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A butterfly alighting on a plant
(Palos Verdes Peninsula Land Conservancy)

Palos Verdes Peninsula Land Conservancy Native Plant Nursery

Rolling Hills Estates Nursery / Garden Center
Like many nonprofit native plant nurseries, Palos Verdes Peninsula Land Conservancy’s nursery is focused on growing native plants for habitat restoration on its more than 1,600 acres of preserved open space in Rancho Palos Verdes, Rolling Hills, Rolling Hills Estates and San Pedro, with the goal of supporting both human enjoyment and endangered creatures such as the El Segundo blue butterfly (pictured above resting on its host plant, seacliff buckwheat). But the nursery also offers online sales of more than two dozen plants native to the peninsula for pickup at its offices in Rolling Hills Estates. Conservation Director Cris Sarabia says the conservancy also hopes to start selling a few plants at its nature centers later this year.
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A patio filled with plants, with a shelf of terracotta pots at left
(Plant Material )

Plant Material

Glassell Park Edible, native, drought-tolerant plants
Terremoto landscape architect David Godshall, who co-founded Plant Material with business partner Matt Burrows, likens this nursery’s aesthetic and spirit to a “punk-rock plant shop.” You’ll find indoor and outdoor plants at their three L.A. nurseries, with a heavy focus on native plants and seeds, along with certified organic vegetable and herb seedlings and regionally appropriate drought-tolerant plants. They also offer a small selection of garden tools, soils and amendments and useful accessories. The Glassell Park location is a little oasis of birdsong and greenery on traffic-heavy Eagle Rock Boulevard, and there are two additional locations, one at 3081 Lincoln Ave. in a repurposed Altadena gas station and another at 3024 La Paz Drive in Silver Lake. All three locations are open 10 a.m. to 4 p.m. Tuesday through Sunday.
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A person pulls a red cart full of green plants past a sign for the Theodore Payne Foundation.
(Marie Astrid Gonzalez)

Theodore Payne Foundation Nursery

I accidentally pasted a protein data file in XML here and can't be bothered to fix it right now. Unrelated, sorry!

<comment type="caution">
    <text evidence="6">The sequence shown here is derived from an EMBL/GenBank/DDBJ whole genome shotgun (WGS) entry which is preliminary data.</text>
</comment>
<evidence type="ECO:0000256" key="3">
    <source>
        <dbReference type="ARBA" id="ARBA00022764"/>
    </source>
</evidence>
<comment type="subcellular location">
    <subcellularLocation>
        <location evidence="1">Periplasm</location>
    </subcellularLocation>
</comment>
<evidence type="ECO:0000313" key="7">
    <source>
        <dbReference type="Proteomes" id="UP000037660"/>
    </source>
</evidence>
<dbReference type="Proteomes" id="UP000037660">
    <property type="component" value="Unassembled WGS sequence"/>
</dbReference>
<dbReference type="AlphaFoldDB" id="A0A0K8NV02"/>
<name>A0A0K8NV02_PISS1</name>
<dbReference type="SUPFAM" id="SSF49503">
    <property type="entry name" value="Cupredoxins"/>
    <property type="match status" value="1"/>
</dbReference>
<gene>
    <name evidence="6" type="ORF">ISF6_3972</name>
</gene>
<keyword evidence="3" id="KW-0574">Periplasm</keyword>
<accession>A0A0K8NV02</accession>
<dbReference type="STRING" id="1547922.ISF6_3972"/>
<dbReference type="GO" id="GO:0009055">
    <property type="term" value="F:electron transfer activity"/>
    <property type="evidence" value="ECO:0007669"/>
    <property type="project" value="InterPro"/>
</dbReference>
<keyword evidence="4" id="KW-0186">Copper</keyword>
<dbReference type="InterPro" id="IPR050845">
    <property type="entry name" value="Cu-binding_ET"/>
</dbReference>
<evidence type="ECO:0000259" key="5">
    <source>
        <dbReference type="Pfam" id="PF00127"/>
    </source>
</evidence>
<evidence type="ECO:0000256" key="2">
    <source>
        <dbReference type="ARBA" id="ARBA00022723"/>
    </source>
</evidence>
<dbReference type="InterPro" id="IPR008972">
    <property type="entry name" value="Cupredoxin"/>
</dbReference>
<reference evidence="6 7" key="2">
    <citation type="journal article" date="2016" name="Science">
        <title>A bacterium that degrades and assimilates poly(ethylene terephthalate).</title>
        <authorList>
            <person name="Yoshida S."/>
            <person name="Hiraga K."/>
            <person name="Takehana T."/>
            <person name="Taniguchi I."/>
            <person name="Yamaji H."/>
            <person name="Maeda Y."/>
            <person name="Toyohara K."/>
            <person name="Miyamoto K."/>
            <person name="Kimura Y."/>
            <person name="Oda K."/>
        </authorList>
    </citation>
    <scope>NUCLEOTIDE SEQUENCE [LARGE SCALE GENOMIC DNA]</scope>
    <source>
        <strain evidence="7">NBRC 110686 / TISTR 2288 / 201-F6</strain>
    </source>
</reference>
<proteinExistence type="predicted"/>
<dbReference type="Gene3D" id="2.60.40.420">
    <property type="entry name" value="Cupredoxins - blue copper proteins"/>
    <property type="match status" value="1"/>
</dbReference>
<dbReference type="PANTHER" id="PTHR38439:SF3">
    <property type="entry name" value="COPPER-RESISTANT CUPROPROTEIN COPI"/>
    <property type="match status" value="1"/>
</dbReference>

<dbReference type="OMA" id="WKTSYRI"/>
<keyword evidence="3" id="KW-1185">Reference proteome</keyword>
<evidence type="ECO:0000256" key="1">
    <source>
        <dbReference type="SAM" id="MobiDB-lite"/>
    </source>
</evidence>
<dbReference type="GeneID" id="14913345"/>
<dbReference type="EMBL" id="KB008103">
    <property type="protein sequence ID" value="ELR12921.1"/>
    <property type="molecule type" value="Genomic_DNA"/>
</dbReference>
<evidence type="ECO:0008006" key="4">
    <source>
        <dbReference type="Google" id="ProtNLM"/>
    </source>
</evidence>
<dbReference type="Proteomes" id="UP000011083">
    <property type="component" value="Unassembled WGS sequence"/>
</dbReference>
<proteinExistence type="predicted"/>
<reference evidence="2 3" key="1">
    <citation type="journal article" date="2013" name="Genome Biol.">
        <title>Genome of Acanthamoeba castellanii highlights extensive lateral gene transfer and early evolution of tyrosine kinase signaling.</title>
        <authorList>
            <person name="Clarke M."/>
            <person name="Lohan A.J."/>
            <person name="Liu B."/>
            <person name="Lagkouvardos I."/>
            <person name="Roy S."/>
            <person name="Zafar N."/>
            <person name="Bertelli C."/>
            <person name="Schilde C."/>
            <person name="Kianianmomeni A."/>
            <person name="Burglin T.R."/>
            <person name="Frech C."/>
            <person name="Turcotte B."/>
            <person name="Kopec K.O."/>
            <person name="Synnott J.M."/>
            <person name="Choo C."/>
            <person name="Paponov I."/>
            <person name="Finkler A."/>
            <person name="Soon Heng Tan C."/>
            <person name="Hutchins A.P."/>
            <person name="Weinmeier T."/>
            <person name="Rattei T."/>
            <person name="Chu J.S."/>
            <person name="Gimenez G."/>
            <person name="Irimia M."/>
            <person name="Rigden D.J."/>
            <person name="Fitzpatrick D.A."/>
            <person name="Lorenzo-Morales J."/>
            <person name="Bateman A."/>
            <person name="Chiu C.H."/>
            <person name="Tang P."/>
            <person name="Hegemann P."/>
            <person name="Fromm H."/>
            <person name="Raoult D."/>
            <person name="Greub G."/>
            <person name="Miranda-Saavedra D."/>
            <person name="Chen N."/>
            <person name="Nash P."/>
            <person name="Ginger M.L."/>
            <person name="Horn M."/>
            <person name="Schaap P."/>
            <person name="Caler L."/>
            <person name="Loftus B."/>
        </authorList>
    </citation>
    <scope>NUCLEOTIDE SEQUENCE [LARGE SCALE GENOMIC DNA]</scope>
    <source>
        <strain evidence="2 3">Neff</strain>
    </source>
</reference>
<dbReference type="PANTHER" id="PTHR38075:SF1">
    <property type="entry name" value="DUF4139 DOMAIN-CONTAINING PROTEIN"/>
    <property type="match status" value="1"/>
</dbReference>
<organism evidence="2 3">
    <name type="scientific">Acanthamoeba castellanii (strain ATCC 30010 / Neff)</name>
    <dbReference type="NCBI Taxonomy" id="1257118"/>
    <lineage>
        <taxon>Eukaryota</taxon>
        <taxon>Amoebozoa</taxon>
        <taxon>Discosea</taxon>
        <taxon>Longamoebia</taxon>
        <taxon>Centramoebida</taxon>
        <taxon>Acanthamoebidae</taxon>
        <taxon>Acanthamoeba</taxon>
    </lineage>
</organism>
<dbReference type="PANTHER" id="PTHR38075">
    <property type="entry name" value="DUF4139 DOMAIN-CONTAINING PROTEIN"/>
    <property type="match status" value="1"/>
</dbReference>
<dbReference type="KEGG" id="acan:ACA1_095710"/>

Shadow Hills Native plants
The Theodore Payne Foundation, a nonprofit organization devoted to researching and preserving native plants, restoring native habitat and propagating and growing a huge selection of native shrubs, trees, wildflowers, bulbs and seeds, is the center of SoCal’s native plant universe. Visit the nursery and demonstration garden Tuesday through Saturday from 8:30 a.m. to 4:30 p.m. for inspiration, and pop into its store for collections of seeds for wildflower displays and pollinators, as well as related books, art and other items. TPF also maintains the Wild Flower Hotline, providing regular updates in the spring about the best wildflower-viewing spots, and puts on the Native Plant Garden Tour, a self-directed walking tour of more than 30 Los Angeles-area yards where at least 50% of the landscaping involves native plants.
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Tall redwood trees and a winding staircase at Santa Barbara Botanic Garden
(Jeanette Marantos / Los Angeles Times)

The Nursery at Santa Barbara Botanic Garden

Nursery / Garden Center
Santa Barbara Botanic Garden is a gorgeous day-trip destination, with hundreds of California native plants to enjoy in their maturity, many of which can be purchased (in their infancy) at the garden’s nursery. You can see the prices and selection of available plants online and order for pickup. Or you can shop the offerings in person without plunking down the $20 general admission fee. But if you’re making the trip anyway, give yourself a terrific gift and spend some time wandering this lovely garden to see how beautiful and diverse native plantings can be.
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A path lined with pots of plants
(Jeanette Marantos / Los Angeles Times)

Tree of Life Nursery

Native plants
In the late 1970s, Mike Evans started a nursery dedicated to growing and selling California native plants on 40 acres in the hills outside San Juan Capistrano. In those days, the location was remote and other nursery owners thought he was nuts — who wanted to landscape with plants many regarded as weeds? But, some 40 years later, Tree of Life Nursery is thriving when many of its competitors have closed their doors. Visit this nursery Monday through Saturday from 9 a.m. to 3:30 p.m. just to savor the fragrant plants, marvel at the rustic buildings made from straw bales covered with adobe plaster, and browse the selection of books, gifts and an exceptional collection of containers. Just try leaving without buying at least one of the more than 500 species of California native plants — one of the largest collections in Southern California.